let _ = sender.send(Ok(Message::text(body.message.clone())));
      }
    });

  Ok(StatusCode::OK)
}

When anyone wants to broadcast a message to clients, we have to iterate the client’s data structure if a user_id is set, filtering out all clients that are not the specified user. We’re only interested in clients that are subscribed to the topic of the message. We use each client’s sender to transmit the message down the pipeline. The publishing endpoint can be called like this:

curl -X POST 'http://localhost:8000/publish' \
-H 'Content-Type: application/json' \
-d '{"user_id": 1, "topic": "cats", "message": "are awesome"}'

This message will be sent to the connected clients with a user_id of 1, subscribed to the topic cats. Perfect! Everything we set out to build is done and works nicely. You can find the complete code for this example on GitHub.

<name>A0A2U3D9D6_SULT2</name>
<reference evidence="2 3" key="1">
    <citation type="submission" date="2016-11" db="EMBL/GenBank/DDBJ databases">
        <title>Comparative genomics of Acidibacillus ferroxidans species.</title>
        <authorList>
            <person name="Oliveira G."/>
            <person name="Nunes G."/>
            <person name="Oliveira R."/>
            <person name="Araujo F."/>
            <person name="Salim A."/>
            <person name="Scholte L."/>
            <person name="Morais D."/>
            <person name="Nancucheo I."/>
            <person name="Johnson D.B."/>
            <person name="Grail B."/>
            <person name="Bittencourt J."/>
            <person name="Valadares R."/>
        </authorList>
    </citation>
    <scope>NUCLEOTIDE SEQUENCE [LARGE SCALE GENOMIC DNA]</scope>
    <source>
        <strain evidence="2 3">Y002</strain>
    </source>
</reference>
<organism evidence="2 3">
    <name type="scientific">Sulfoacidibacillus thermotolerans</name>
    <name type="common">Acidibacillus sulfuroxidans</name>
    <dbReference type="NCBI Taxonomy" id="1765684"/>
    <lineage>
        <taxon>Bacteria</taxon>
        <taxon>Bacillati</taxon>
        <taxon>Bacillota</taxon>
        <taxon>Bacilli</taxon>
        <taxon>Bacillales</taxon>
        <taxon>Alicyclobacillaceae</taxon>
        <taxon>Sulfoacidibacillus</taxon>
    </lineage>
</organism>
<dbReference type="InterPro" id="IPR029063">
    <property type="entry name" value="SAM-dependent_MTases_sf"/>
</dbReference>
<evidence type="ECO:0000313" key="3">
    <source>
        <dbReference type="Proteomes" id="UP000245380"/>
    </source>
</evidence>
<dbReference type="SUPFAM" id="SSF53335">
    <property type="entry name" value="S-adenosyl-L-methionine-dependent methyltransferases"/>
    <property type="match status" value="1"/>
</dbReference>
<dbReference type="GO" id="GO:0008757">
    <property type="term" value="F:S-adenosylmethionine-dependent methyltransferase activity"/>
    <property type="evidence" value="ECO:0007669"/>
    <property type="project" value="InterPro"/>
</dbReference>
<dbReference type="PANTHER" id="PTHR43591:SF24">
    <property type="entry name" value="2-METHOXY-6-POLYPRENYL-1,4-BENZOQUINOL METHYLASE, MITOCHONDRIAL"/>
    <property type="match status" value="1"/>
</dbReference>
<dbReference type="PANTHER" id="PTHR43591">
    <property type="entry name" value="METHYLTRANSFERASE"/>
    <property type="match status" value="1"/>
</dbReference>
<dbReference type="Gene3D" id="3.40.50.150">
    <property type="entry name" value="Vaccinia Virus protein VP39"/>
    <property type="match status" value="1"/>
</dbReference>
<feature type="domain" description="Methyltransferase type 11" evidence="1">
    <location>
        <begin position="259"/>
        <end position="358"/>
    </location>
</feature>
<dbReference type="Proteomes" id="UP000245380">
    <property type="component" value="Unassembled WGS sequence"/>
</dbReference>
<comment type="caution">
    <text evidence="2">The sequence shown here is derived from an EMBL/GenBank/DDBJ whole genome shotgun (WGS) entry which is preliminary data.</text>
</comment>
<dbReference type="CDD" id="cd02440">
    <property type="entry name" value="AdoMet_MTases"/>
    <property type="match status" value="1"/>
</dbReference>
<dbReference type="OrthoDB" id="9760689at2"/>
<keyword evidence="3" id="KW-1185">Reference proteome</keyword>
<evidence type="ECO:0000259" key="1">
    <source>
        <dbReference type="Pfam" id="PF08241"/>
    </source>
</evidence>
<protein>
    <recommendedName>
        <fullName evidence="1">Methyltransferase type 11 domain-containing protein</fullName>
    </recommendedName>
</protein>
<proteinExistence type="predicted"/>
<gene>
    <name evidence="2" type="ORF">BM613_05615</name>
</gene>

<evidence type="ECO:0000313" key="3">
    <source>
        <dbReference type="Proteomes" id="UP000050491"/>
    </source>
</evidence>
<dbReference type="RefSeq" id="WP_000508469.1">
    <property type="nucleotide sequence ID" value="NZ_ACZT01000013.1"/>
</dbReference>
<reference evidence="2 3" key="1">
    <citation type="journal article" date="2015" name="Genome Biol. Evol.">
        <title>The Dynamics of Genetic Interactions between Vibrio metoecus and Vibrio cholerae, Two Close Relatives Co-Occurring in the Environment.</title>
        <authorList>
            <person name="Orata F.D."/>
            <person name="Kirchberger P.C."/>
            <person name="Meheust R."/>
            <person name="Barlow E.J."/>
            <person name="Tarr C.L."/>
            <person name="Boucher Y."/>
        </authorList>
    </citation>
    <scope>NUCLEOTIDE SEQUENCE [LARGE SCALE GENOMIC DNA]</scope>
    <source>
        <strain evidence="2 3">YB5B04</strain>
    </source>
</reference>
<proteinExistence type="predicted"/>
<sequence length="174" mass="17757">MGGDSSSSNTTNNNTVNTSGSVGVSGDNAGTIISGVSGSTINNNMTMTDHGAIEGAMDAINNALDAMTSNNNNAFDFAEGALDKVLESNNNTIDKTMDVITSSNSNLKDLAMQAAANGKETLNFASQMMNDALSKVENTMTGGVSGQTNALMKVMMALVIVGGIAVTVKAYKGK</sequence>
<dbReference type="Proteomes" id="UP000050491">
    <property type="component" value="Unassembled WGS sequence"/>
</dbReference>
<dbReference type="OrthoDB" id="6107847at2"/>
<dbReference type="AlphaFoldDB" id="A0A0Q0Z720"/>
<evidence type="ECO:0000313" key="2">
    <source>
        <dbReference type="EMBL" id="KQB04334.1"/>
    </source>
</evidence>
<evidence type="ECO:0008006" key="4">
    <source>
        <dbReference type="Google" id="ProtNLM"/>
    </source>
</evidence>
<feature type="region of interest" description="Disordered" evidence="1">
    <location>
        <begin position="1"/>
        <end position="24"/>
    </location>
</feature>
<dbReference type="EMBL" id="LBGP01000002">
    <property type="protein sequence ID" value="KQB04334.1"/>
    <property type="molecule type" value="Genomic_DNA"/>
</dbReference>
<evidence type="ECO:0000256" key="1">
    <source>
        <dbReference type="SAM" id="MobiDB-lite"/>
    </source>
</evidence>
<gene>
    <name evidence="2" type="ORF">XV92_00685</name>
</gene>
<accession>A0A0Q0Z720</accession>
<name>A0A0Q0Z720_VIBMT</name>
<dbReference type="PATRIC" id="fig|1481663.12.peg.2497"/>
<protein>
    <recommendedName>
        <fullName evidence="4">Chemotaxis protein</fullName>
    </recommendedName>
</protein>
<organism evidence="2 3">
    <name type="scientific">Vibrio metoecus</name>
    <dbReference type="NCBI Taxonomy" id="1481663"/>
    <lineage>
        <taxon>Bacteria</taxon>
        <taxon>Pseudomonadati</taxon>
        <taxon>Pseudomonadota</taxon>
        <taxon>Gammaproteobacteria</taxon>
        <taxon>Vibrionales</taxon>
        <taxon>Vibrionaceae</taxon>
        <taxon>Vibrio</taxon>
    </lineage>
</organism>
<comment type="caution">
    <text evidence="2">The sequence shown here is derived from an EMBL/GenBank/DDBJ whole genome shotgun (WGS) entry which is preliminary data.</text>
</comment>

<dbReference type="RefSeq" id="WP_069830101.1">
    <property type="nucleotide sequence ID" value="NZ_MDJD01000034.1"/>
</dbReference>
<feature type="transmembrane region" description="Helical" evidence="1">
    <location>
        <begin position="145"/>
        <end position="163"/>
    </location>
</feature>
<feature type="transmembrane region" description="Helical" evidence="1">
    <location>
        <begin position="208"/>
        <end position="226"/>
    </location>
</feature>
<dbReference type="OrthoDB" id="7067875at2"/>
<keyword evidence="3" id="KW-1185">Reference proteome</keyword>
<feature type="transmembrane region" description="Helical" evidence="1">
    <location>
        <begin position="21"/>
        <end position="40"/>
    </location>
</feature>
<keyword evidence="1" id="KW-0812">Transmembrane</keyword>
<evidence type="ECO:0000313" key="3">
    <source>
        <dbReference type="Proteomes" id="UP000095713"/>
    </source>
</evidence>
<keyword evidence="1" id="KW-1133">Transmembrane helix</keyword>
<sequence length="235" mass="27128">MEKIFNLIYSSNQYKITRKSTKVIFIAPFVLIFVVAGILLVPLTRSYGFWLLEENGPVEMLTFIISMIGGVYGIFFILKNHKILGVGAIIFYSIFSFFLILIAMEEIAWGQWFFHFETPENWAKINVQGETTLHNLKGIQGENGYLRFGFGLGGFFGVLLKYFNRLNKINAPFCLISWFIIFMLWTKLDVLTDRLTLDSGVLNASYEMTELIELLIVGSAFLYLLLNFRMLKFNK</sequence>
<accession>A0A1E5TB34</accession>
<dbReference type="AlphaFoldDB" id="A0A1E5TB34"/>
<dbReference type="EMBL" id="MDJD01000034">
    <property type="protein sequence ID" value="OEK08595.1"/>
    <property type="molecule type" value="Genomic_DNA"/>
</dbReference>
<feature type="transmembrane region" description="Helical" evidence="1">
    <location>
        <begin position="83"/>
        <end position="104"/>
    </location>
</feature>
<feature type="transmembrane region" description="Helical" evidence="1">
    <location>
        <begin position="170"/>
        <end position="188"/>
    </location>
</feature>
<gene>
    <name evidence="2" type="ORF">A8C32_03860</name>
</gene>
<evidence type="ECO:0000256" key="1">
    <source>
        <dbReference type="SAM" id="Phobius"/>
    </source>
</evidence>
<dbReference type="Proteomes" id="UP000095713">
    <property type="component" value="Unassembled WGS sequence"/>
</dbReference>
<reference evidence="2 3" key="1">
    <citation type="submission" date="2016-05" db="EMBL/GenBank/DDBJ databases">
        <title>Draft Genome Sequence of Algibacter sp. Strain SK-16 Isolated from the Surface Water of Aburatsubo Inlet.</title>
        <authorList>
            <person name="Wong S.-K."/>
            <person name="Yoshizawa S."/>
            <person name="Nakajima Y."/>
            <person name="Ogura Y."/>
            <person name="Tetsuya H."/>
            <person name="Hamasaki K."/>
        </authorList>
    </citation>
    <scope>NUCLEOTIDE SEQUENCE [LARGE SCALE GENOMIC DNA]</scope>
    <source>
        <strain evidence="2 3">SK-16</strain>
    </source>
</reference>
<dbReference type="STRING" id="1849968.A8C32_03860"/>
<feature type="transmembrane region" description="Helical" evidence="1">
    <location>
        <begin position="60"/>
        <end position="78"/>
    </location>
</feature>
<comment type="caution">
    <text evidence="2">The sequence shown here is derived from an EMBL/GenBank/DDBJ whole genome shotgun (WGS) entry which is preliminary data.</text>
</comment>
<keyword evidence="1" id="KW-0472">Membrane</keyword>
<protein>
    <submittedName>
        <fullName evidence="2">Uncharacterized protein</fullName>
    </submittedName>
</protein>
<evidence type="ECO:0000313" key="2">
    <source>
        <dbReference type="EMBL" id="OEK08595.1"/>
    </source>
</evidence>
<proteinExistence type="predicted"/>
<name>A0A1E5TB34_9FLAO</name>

Converting Mutex to RwLock

Since there are multiple only-read operations on Clients, this data access pattern is optimized using a RwLock; that allows multiple readers simultaneously, i.e., multiple threads can read Clients in parallel. Using RwLock will reduce the application’s latency by reducing the time handlers wait for exclusive access to Clients, even if the handler only needs read access.

Conclusion

WebSockets are fantastic, both for interactive, real-time web experiences and in combination with REST APIs to update the UI without the need for clients to poll for changes. Warp makes WebSockets easy to use, with the caveat that depending on the use case, some background knowledge of asynchronous streams and concurrency in Rust is required. But, since those are very useful skills within the area of Rust web development in general, that seems reasonable enough.